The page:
Eugene Friends Meeting

Eugene Friends Meeting

of the Religious Society of Friends ("Quakers")


Photo by Alan Gillespie

Only when we see that we are part of the totality of the planet, not a superior part with special privileges, can we work effectively to bring about an earth restored to wholeness. Darkness is no less desirable than light. It is rather, a rich source of creativity … First there is the darkness of the earth in which the seeds wait all through the winter. Second, there is the darkness of the womb in which the young mammal grows into sufficient viability to be born and take its place on earth, as a separate being…. And third, there is the darkness of night, when the garish sun has gone down and the things of earth are blotted out, and we may glimpse the vastness of the universe of which we are part. … We say that God is the Inner Light, but I want to affirm also the Inner Darkness, and I do not mean desolation or evil, but a quiet waiting and creativity. 

Elizabeth Watson, Minneapolis Meeting, 1996

Seeds need the darkness of winter; they need dormancy before they can germinate. Dormancy is a protective mechanism that prevents seeds from sprouting too early. Some seeds germinate only when triggered by very specific light levels, and some seeds stay dormant for years waiting for the right survival conditions, and only a complete set of favorable environmental conditions will cause them to begin growing.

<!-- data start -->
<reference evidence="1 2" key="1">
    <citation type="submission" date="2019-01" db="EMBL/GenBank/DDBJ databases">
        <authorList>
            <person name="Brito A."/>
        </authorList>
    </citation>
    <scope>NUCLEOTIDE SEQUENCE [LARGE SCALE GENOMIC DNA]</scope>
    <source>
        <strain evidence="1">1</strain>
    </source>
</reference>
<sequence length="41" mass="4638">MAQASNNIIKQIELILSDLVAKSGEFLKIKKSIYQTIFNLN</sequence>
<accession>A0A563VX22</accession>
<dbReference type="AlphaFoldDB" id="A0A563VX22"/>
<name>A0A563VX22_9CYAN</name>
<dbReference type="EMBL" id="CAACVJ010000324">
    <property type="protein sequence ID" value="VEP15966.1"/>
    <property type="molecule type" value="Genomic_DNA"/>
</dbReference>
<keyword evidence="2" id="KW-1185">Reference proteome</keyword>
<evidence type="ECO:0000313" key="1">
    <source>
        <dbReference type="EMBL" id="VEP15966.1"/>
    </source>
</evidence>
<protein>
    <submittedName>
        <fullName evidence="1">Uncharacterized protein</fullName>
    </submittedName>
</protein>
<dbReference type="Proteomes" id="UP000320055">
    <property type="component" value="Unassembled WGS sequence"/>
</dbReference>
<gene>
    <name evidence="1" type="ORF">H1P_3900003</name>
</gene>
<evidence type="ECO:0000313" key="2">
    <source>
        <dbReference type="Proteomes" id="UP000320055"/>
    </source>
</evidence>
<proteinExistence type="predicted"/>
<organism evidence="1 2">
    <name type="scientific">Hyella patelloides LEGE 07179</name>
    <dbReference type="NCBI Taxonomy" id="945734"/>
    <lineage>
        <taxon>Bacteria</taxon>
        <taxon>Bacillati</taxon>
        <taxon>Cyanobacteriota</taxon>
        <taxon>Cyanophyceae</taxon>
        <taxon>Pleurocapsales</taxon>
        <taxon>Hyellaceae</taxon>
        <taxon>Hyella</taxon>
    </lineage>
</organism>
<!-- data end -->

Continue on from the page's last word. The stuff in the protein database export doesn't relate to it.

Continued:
Late fall (right now) is the best time to plant native wildflower seeds for pollinator gardens, but they can be harder to germinate than other garden seeds. The Institute for Applied Ecology has a download called Growing Native Plants by Seed that explains why:

The first challenge to growing native plants is overcoming seed dormancy. While the seeds of most garden vegetables require light, moisture, and warm soils to germinate, those conditions are not sufficient to grow native plants. Seeds from native plants need to be exposed to a cold, wet winter in order to germinate. This cold wet period is called “stratification”. Many of Oregon’s native plants have evolved to germinate in the spring, and the passing of four, cold, wet months is one cue used to tell them that spring has arrived. If the plants germinated in the fall, they could easily freeze and die over the winter.

We practice stratification when we sink into the stillness of waiting worship. Waiting is an act of patience, an openness to what may come. Powerful things happen in the stillness.

Give over thine own willing, give over thy own running, give over thine own desiring to know or be anything and sink down to the seed which God sows in the heart, and let that grow in thee and be in thee and breathe in thee and act in thee; and thou shalt find by sweet experience that the Lord knows that and loves and owns that, and will lead it to the inheritance of Life, which is its portion.

Isaac Pennington, 1661


What dormant seeds are sown in your heart? How can you create the most favorable growing conditions?

Are you able to embrace the Inner Darkness as a place of “quiet waiting and creativity”? What is your experience of “sinking down to the seed”? 

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